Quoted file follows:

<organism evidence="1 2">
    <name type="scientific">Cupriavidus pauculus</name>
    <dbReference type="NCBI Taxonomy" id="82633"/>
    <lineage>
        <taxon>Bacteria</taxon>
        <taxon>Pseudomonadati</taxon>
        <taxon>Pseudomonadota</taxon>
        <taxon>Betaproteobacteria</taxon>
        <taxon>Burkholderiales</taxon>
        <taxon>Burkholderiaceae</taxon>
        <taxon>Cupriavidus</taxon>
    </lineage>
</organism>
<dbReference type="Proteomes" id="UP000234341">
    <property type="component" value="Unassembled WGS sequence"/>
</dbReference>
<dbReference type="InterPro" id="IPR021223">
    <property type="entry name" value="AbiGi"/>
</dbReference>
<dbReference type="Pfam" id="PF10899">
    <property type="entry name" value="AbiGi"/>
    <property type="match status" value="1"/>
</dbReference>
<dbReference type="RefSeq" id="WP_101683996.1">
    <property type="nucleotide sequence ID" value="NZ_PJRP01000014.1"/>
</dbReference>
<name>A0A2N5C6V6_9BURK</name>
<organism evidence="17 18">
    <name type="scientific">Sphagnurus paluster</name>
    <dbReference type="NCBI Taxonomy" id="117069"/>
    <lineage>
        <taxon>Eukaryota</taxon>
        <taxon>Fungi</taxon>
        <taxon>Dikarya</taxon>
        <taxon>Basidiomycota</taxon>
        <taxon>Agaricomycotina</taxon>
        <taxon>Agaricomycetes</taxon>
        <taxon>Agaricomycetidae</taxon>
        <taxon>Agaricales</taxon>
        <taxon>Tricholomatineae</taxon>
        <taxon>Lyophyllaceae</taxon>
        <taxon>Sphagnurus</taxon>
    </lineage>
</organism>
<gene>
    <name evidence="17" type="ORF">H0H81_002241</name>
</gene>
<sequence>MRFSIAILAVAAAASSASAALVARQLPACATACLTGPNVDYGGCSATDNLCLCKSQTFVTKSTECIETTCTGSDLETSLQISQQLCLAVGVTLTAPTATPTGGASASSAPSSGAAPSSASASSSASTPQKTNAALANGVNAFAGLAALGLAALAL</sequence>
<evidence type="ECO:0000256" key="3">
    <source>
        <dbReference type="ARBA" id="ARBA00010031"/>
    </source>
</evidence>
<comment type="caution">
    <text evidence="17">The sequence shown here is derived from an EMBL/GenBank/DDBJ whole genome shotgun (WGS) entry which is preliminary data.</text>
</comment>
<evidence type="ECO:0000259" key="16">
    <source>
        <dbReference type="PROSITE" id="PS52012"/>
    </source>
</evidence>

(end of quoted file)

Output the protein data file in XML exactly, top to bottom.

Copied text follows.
<organism evidence="1 2">
    <name type="scientific">Cupriavidus pauculus</name>
    <dbReference type="NCBI Taxonomy" id="82633"/>
    <lineage>
        <taxon>Bacteria</taxon>
        <taxon>Pseudomonadati</taxon>
        <taxon>Pseudomonadota</taxon>
        <taxon>Betaproteobacteria</taxon>
        <taxon>Burkholderiales</taxon>
        <taxon>Burkholderiaceae</taxon>
        <taxon>Cupriavidus</taxon>
    </lineage>
</organism>
<dbReference type="Proteomes" id="UP000234341">
    <property type="component" value="Unassembled WGS sequence"/>
</dbReference>
<dbReference type="InterPro" id="IPR021223">
    <property type="entry name" value="AbiGi"/>
</dbReference>
<dbReference type="Pfam" id="PF10899">
    <property type="entry name" value="AbiGi"/>
    <property type="match status" value="1"/>
</dbReference>
<dbReference type="RefSeq" id="WP_101683996.1">
    <property type="nucleotide sequence ID" value="NZ_PJRP01000014.1"/>
</dbReference>
<name>A0A2N5C6V6_9BURK</name>
<organism evidence="17 18">
    <name type="scientific">Sphagnurus paluster</name>
    <dbReference type="NCBI Taxonomy" id="117069"/>
    <lineage>
        <taxon>Eukaryota</taxon>
        <taxon>Fungi</taxon>
        <taxon>Dikarya</taxon>
        <taxon>Basidiomycota</taxon>
        <taxon>Agaricomycotina</taxon>
        <taxon>Agaricomycetes</taxon>
        <taxon>Agaricomycetidae</taxon>
        <taxon>Agaricales</taxon>
        <taxon>Tricholomatineae</taxon>
        <taxon>Lyophyllaceae</taxon>
        <taxon>Sphagnurus</taxon>
    </lineage>
</organism>
<gene>
    <name evidence="17" type="ORF">H0H81_002241</name>
</gene>
<sequence>MRFSIAILAVAAAASSASAALVARQLPACATACLTGPNVDYGGCSATDNLCLCKSQTFVTKSTECIETTCTGSDLETSLQISQQLCLAVGVTLTAPTATPTGGASASSAPSSGAAPSSASASSSASTPQKTNAALANGVNAFAGLAALGLAALAL</sequence>
<evidence type="ECO:0000256" key="3">
    <source>
        <dbReference type="ARBA" id="ARBA00010031"/>
    </source>
</evidence>
<comment type="caution">
    <text evidence="17">The sequence shown here is derived from an EMBL/GenBank/DDBJ whole genome shotgun (WGS) entry which is preliminary data.</text>
</comment>
<evidence type="ECO:0000259" key="16">
    <source>
        <dbReference type="PROSITE" id="PS52012"/>
    </source>
</evidence>